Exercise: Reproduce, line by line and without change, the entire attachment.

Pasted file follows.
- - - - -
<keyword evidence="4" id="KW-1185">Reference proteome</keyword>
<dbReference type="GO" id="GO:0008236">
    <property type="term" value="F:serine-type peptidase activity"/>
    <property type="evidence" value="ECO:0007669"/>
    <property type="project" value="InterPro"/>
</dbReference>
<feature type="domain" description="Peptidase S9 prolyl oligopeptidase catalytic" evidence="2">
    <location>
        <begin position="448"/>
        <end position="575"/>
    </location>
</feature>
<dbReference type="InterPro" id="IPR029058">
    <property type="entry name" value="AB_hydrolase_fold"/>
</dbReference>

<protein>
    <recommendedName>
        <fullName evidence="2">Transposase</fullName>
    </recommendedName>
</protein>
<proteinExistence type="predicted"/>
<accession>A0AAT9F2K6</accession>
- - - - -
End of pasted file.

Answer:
<keyword evidence="4" id="KW-1185">Reference proteome</keyword>
<dbReference type="GO" id="GO:0008236">
    <property type="term" value="F:serine-type peptidase activity"/>
    <property type="evidence" value="ECO:0007669"/>
    <property type="project" value="InterPro"/>
</dbReference>
<feature type="domain" description="Peptidase S9 prolyl oligopeptidase catalytic" evidence="2">
    <location>
        <begin position="448"/>
        <end position="575"/>
    </location>
</feature>
<dbReference type="InterPro" id="IPR029058">
    <property type="entry name" value="AB_hydrolase_fold"/>
</dbReference>

<protein>
    <recommendedName>
        <fullName evidence="2">Transposase</fullName>
    </recommendedName>
</protein>
<proteinExistence type="predicted"/>
<accession>A0AAT9F2K6</accession>